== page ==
“There seems to be a complete failure to understand that we have been trying to suppress a rebellion against our occupation,” retired Army Col. Doug McGreggor said in a broadcast interview following Mr. Bush’s address to the nation. “As long as we are there, we are the number one public enemy for the Muslim-Arab world,” he said. Col. McGreggor is a decorated combat veteran with a Ph.D., and who was an adviser to former Defense Secretary Donald Rumsfeld in 2003.

“I thought it was a rather tragic statement, to be blunt,” said Col. McGreggor. “On the military side…I don’t see much hope of that producing any value, but what I thought was most interesting was his attempt ideologically, to reinvigorate this discredited notion that we are there to build a western-style democracy, in a Muslim-Arab country, with no middle class, where 90 percent of the population lives in abject poverty, where there is no history of the rule of law, where there’s no economic prosperity, no free market, that somehow or another, magically, at the point of a bayonet, we were going to be able to do this.”

The Bush strategy is also at odds with the advice of current senior military personnel. Mr. Bush placed no timetable on the troop increase, but military officials warned that trying to sustain the new “surge” for more than a few months would place a major new strain on U.S. forces in Iraq and in other parts of the world.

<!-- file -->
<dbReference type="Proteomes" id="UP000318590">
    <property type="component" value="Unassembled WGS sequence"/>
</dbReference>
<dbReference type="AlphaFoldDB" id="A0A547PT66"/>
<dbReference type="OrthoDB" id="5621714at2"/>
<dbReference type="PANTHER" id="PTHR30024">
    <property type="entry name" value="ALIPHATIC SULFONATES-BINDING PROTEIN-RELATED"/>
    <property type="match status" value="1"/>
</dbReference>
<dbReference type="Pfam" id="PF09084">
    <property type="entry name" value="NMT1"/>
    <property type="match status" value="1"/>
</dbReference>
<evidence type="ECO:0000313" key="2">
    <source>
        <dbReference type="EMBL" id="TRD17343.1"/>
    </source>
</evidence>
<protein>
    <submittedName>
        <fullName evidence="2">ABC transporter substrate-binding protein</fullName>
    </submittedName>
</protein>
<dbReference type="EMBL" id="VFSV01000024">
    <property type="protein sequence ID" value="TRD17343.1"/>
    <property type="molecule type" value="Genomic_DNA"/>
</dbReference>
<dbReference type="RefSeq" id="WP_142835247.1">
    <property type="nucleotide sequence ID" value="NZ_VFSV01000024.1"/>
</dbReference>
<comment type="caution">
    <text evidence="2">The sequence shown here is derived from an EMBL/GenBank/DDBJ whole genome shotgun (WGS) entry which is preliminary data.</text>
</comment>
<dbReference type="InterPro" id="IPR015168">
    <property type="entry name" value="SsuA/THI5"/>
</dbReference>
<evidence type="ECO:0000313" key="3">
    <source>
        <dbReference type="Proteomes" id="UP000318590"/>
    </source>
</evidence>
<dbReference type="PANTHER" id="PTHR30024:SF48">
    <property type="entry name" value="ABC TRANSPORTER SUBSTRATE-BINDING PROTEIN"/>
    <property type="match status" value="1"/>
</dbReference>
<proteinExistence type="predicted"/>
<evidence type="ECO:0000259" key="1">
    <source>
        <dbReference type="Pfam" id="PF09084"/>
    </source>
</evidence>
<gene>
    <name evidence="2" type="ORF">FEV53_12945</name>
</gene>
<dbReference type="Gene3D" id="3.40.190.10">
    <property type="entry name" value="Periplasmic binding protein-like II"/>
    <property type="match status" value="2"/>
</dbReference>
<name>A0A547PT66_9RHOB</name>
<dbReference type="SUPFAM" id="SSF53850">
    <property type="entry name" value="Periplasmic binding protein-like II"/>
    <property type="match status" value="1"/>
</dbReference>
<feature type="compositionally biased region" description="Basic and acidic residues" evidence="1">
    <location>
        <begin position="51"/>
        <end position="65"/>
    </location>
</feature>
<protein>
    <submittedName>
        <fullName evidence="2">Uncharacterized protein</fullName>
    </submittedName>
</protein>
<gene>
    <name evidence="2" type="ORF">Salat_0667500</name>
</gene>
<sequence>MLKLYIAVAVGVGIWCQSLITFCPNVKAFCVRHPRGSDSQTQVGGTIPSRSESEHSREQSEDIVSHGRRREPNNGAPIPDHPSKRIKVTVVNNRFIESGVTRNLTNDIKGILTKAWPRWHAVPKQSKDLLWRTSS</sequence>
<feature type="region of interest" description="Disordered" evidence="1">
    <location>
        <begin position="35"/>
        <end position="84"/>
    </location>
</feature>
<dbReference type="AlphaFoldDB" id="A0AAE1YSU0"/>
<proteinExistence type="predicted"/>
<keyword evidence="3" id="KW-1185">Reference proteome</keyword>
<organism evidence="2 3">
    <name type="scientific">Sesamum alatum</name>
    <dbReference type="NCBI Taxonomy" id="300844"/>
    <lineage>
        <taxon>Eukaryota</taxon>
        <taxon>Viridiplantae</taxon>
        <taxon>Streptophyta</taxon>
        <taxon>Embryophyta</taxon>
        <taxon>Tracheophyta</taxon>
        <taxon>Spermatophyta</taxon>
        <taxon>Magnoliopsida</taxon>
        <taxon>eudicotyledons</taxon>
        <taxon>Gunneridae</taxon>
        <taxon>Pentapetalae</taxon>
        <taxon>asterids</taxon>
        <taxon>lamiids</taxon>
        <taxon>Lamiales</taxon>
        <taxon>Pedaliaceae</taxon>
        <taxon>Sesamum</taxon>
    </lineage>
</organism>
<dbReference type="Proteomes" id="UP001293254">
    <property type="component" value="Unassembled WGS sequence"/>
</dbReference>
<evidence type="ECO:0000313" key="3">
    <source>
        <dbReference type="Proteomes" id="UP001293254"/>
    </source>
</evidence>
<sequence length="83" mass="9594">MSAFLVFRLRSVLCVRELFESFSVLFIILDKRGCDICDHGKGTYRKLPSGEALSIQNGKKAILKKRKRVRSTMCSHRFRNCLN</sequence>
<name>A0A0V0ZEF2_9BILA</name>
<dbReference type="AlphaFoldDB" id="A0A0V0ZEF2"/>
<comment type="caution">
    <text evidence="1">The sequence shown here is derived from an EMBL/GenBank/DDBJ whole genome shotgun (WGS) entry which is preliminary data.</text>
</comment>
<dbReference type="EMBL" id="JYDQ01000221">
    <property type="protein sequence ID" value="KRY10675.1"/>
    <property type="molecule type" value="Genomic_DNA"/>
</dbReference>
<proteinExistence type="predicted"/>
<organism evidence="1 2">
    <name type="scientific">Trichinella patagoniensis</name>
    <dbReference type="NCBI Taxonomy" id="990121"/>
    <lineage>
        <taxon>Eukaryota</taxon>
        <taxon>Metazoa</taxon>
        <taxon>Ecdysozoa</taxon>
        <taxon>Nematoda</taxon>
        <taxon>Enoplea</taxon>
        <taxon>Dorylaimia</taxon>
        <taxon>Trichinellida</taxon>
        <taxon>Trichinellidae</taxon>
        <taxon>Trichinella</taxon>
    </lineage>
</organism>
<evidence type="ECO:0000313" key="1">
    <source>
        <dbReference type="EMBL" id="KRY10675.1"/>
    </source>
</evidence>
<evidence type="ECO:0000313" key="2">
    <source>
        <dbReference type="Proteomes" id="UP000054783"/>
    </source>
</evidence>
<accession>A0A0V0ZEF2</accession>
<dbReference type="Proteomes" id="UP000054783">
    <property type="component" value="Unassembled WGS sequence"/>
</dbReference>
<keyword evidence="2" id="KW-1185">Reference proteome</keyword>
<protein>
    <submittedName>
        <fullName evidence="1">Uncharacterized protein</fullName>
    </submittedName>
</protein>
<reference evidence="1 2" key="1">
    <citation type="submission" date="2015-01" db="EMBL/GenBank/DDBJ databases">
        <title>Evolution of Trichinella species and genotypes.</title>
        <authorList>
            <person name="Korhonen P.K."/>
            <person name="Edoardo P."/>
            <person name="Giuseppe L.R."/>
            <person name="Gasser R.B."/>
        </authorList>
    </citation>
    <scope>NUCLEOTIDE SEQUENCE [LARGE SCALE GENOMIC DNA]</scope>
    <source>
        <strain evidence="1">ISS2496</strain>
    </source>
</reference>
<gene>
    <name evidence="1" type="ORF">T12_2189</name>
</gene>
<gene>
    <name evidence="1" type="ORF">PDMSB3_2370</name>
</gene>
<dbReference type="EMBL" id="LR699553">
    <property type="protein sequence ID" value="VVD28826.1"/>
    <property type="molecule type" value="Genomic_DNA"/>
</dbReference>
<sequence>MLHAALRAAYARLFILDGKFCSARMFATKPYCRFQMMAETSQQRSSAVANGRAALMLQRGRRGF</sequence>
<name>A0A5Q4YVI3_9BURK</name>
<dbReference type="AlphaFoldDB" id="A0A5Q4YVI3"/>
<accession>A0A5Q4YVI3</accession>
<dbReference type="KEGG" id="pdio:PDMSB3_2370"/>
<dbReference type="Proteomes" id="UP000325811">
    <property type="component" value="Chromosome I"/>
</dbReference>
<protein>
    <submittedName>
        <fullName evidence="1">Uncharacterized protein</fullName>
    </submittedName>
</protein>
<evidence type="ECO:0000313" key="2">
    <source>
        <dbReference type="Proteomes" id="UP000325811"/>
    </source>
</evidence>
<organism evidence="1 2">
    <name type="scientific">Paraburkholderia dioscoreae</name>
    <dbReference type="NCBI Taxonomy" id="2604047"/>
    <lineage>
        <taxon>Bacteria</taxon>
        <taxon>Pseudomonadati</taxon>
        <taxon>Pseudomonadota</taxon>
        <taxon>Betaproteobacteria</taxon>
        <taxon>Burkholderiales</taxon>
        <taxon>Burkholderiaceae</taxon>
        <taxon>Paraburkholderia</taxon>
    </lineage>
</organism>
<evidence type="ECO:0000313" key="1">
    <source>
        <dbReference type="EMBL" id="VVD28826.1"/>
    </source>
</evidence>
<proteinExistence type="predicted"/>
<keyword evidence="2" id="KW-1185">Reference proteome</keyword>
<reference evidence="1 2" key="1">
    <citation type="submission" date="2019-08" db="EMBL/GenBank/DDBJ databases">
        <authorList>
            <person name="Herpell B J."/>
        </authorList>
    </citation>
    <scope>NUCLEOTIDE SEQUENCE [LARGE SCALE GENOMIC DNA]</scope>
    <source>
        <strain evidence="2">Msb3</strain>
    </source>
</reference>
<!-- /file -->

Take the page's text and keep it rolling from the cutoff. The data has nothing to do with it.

Some military families also condemned the Bush plan. “I don’t have words for it. This is a war that should never have happened, that has wreaked so much havoc on our loved ones, Iraqi children, women and men, and now to be facing, almost four years into it, this news of an escalation of the war, is just unbearable,” Nancy Lessin, with Military Families Speak Out, said in a broadcast interview.

“There are no new troops. Let’s be really clear about this,” said Ms. Lessin in response to a question from The Final Call. “The 21,500 they’re talking about, they’re going to arrive at that by taking some units and extending them, so that people who were thinking they were coming back are not coming back, and there are new units going to deploy who are in training. There will be some who will have shorter time between re-deployments.

So, we’re not talking about 20,000 fresh new bodies here. We’re talking about the ‘Back Door Draft.’ We’re talking about using those who are already in the service who have served. These are the citizen soldiers, who are with National Guard and Reserves.

“Our goal is to end the war. To end the military occupation of Iraq. Bring our troops home now. Take care of them when they get here, and make sure they never are sent off to an unjust and unjustifiable and reckless military misadventure,” said Ms. Lessin, whose organization represents 3,100 military families with loved ones in Iraq. More than 100 members of the group have had a family member die as a result of the war in Iraq.